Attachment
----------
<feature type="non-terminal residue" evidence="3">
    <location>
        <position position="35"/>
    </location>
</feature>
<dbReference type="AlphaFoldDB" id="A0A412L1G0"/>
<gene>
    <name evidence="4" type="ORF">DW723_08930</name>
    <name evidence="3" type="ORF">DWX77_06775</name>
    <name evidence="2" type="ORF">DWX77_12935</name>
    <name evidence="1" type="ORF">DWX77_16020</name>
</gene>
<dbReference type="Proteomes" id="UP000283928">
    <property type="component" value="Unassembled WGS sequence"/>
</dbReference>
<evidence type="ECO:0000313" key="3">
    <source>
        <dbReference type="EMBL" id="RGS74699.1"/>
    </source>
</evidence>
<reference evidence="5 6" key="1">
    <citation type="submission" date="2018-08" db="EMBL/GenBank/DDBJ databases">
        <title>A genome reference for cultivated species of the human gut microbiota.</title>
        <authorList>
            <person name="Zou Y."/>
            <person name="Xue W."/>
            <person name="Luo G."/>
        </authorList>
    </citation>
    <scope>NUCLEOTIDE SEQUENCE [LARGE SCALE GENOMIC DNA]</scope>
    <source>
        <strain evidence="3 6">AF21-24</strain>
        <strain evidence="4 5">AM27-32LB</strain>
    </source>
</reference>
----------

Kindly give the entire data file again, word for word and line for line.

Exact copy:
<feature type="non-terminal residue" evidence="3">
    <location>
        <position position="35"/>
    </location>
</feature>
<dbReference type="AlphaFoldDB" id="A0A412L1G0"/>
<gene>
    <name evidence="4" type="ORF">DW723_08930</name>
    <name evidence="3" type="ORF">DWX77_06775</name>
    <name evidence="2" type="ORF">DWX77_12935</name>
    <name evidence="1" type="ORF">DWX77_16020</name>
</gene>
<dbReference type="Proteomes" id="UP000283928">
    <property type="component" value="Unassembled WGS sequence"/>
</dbReference>
<evidence type="ECO:0000313" key="3">
    <source>
        <dbReference type="EMBL" id="RGS74699.1"/>
    </source>
</evidence>
<reference evidence="5 6" key="1">
    <citation type="submission" date="2018-08" db="EMBL/GenBank/DDBJ databases">
        <title>A genome reference for cultivated species of the human gut microbiota.</title>
        <authorList>
            <person name="Zou Y."/>
            <person name="Xue W."/>
            <person name="Luo G."/>
        </authorList>
    </citation>
    <scope>NUCLEOTIDE SEQUENCE [LARGE SCALE GENOMIC DNA]</scope>
    <source>
        <strain evidence="3 6">AF21-24</strain>
        <strain evidence="4 5">AM27-32LB</strain>
    </source>
</reference>